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Australia Wants Nuclear Submarines to Deter China. Could America Be a Bottleneck?

AUKUS Submarines
Image: Creative Commons.

Australian Prime Minister Anthony Albanese has expressed confidence that ongoing turmoil in the United States Congress will not disrupt the AUKUS nuclear submarine pact. During his official four-day visit to Washington, he confirmed his intention to continue engaging with senators and members of Congress, assuring reporters that these discussions have been and will continue to be productive.

The dysfunction within the US House of Representatives, marked by Republican infighting and the ousting of former Speaker Kevin McCarthy on October 3, has raised concerns about potential delays in crucial legislation required for the submarine pact. However, Prime Minister Albanese has remained optimistic about the situation.

Albanese told a press pack on Monday, “We are able to talk with legislators, and we’re doing so. I’ll be meeting some people this afternoon, and then again tomorrow, and then Wednesday and Thursday, while I’m here, and we’re very confident that those discussions have been very productive.”

When asked about the election of a new speaker, The Guardian said Albanese emphasized that it is a matter for congressional members, but Australia is committed to continuing its engagement with US legislators.

Australia’s Worries Over China Ties

Despite congressional dysfunction, there are also doubts regarding Australia’s willingness to align with the US in a potential conflict with China, which could pose an obstacle to the Aukus nuclear-powered submarine deal. The Aukus plan was initially intended to commence with increased visits by US submarines to Australian ports this year, followed by a rotational presence of one UK Astute class submarine and up to four US Virginia class submarines at HMAS Stirling near Perth, Western Australia, later in this decade.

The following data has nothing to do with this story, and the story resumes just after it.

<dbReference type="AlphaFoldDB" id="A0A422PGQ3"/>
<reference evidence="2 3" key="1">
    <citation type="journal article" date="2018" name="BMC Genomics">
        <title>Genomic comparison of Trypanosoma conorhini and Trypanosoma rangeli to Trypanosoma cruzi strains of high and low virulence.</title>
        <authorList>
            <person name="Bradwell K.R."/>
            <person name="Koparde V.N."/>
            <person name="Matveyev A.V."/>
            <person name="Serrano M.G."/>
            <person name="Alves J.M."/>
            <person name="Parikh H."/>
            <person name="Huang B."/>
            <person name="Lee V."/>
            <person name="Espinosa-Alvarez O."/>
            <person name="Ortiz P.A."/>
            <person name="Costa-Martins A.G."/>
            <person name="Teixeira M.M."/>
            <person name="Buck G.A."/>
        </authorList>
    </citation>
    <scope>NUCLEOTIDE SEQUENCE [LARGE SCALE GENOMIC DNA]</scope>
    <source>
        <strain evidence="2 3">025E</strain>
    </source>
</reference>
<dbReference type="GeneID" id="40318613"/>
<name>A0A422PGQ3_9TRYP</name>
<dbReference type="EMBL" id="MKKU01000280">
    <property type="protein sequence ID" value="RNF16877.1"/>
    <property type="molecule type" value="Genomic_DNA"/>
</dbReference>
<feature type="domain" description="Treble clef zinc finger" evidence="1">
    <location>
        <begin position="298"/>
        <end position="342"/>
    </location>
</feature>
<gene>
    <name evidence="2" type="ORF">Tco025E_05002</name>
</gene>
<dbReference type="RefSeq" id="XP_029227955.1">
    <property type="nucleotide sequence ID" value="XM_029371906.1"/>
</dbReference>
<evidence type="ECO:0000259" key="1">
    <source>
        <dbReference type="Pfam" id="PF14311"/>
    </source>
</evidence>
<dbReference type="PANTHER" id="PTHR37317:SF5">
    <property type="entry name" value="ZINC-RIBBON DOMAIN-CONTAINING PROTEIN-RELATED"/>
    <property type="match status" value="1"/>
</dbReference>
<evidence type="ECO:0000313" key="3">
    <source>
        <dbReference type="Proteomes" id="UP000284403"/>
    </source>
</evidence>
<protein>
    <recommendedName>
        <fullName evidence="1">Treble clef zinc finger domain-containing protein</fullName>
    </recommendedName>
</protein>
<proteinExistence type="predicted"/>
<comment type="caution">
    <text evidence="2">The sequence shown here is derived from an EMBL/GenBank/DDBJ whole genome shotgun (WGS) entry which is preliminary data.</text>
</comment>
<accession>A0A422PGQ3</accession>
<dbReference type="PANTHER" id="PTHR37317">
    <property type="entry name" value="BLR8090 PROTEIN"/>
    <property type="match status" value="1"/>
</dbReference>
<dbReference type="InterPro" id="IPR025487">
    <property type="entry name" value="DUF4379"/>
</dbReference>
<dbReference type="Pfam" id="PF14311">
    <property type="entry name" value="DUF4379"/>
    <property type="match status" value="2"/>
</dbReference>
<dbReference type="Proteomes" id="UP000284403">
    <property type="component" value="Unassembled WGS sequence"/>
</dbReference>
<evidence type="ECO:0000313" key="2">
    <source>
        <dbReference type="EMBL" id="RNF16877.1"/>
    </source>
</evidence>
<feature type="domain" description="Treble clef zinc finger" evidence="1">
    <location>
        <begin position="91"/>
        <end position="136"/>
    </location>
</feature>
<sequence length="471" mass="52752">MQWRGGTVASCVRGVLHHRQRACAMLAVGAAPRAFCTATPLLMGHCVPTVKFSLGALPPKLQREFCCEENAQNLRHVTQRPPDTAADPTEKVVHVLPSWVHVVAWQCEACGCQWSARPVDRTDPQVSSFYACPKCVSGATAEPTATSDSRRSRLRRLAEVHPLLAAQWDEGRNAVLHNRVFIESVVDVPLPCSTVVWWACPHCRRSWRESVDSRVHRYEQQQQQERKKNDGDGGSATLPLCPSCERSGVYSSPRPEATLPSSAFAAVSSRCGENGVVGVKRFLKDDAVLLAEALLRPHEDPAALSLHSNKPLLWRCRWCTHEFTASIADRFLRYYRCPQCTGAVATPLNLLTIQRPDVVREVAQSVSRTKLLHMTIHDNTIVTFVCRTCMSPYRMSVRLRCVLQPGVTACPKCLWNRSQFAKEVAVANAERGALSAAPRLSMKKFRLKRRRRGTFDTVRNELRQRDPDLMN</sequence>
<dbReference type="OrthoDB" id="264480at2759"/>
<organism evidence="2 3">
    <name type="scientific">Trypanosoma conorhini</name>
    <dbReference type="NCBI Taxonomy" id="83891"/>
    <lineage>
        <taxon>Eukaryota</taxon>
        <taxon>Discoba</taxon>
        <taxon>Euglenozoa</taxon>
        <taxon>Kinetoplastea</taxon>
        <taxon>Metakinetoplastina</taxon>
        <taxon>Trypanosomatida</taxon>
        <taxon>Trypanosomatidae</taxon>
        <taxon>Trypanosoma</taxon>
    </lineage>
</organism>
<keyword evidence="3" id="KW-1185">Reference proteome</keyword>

Australia had previously allocated $3 billion to assist the US in reducing work backlogs on its Virginia class submarines and expanding production capacity. The Albanese government has hinted at the possibility of providing additional funding, contingent on negotiations between the two nations.

When questioned about increasing Australia’s financial commitment to persuade more Republican support for Aukus, Albanese asserted that the current level of support was “appropriate.” He explained that the government’s contribution would enable Australians to receive training alongside skilled personnel in the US and the UK, aligning with President Biden’s vision. The collaboration between the US, the UK, and Australia is expected to enhance the defense capabilities of all three nations and contribute to security preservation in the Indo-Pacific region.

Three Nations, One Idea

“The combination of the three nations cooperating when it comes to defense capacity lifts the capacity of everyone, of all three countries. That’s what this is about. Win-win-win for Australia, the United States, and the United Kingdom,” Albanese went on.

He also expressed his confidence that the US legislators he had engaged already with, regardless of their party affiliation, strongly support the Aukus deal.

As the political landscape in the United States remains turbulent, Prime Minister Albanese’s optimism reflects the importance of the Aukus pact and Australia’s commitment to strengthening its alliance with the US and the UK.

Georgia Gilholy is a journalist based in the United Kingdom who has been published in Newsweek, The Times of Israel, and the Spectator. Gilholy writes about international politics, culture, and education. 

Written By

Georgia Gilholy is a journalist based in the United Kingdom who has been published in Newsweek, The Times of Israel, and the Spectator. Gilholy writes about international politics, culture, and education.